11. Melatonin reversed tumor necrosis factor-alpha-inhibited osteogenesis of human mesenchymal stem cells by stabilizing SMAD1 protein.

    PubMed

    Lian, Chengjie; Wu, Zizhao; Gao, Bo; Peng, Yan; Liang, Anjing; Xu, Caixia; Liu, Lei; Qiu, Xianjian; Huang, Junjun; Zhou, Hang; Cai, Yifeng; Su, Peiqiang; Huang, Dongsheng

    2016-10-01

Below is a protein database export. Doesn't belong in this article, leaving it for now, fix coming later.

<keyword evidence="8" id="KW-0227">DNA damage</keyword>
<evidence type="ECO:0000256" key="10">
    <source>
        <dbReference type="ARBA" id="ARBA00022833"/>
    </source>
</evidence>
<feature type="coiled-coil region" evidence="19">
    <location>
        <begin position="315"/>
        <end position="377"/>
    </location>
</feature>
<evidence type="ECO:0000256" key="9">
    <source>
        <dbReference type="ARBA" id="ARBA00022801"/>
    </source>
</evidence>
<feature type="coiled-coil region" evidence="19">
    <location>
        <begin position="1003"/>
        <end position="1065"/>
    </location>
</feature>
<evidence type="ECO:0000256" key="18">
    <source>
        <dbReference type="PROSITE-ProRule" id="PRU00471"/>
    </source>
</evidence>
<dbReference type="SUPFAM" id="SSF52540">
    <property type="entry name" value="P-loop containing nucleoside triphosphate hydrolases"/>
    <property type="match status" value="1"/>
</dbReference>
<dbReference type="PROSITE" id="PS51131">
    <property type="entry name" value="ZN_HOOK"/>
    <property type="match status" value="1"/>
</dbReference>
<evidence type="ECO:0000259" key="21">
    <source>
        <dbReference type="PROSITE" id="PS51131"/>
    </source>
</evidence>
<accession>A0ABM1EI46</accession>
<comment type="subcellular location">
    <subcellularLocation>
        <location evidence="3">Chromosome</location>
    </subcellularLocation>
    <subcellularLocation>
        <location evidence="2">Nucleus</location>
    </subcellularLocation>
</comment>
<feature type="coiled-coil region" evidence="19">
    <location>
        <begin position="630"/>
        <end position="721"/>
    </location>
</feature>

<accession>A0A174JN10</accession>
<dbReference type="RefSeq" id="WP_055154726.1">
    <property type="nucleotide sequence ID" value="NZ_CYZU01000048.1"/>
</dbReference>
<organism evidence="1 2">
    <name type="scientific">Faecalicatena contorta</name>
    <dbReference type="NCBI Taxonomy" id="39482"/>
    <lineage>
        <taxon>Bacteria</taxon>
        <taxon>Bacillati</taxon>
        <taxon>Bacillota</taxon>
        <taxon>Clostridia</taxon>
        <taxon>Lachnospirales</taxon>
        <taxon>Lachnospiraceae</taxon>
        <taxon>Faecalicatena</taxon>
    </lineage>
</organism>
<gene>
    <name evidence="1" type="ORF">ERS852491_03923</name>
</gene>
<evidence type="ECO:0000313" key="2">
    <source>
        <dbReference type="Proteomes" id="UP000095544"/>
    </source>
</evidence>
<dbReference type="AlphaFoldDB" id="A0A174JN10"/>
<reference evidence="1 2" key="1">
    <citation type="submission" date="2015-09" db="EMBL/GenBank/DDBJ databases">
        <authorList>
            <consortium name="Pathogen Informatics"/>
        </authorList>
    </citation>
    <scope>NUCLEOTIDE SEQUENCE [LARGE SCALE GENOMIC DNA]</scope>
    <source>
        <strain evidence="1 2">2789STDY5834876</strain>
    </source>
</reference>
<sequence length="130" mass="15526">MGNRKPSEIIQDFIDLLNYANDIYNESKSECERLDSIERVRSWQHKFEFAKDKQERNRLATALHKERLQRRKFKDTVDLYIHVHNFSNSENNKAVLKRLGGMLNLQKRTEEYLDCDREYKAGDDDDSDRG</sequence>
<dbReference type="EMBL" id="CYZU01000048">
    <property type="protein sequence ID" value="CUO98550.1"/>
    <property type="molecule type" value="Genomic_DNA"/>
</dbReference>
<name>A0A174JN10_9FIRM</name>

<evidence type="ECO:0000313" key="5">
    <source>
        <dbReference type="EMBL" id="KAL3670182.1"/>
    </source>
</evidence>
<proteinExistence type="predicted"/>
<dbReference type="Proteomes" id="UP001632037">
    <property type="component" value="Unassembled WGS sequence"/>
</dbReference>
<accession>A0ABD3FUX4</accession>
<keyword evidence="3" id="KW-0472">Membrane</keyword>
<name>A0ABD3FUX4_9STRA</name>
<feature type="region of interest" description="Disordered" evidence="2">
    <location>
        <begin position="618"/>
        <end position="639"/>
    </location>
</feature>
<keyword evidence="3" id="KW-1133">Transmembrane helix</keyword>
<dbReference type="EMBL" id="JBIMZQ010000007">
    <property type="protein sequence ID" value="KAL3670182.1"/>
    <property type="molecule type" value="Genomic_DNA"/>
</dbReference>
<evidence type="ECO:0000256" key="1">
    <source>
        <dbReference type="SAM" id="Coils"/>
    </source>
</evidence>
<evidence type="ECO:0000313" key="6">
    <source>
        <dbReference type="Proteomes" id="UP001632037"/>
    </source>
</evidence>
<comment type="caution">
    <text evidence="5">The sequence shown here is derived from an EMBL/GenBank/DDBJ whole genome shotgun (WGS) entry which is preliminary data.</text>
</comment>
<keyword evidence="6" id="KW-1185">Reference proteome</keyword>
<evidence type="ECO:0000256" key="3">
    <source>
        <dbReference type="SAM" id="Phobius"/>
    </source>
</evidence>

Tumor necrosis factor-alpha (TNFα) plays a pivotal role in inflammation-related osteoporosis through the promotion of bone resorption and suppression of bone formation. Numerous drugs have been produced to treat osteoporosis by inhibiting bone resorption, but they offer few benefits to bone formation, which is what is needed by patients with severe bone loss. Melatonin, which can exert both anti-inflammatory and pro-osteogenic effects, shows promise in overcoming TNFα-inhibited osteogenesis and deserves further research. This study demonstrated that melatonin rescued TNFα-inhibited osteogenesis of human mesenchymal stem cells and that the interactions between SMURF1 and SMAD1 mediated the crosstalk between melatonin signaling and TNFα signaling. Additionally, melatonin treatment was found to downregulate TNFα-induced SMURF1 expression and then decrease SMURF1-mediated ubiquitination and degradation of SMAD1 protein, leading to steady bone morphogenetic protein-SMAD1 signaling activity and restoration of TNFα-impaired osteogenesis. Thus, melatonin has prospects for treating osteoporosis caused by inflammatory factors due to its multifaceted functions on regulation of bone formation, bone resorption, and inflammation. Further studies will focus on unveiling the specific mechanisms by which melatonin downregulates SMURF1 expression and confirming the clinical therapeutic value of melatonin in the prevention and therapy of bone loss associated with inflammation. PMID:27265199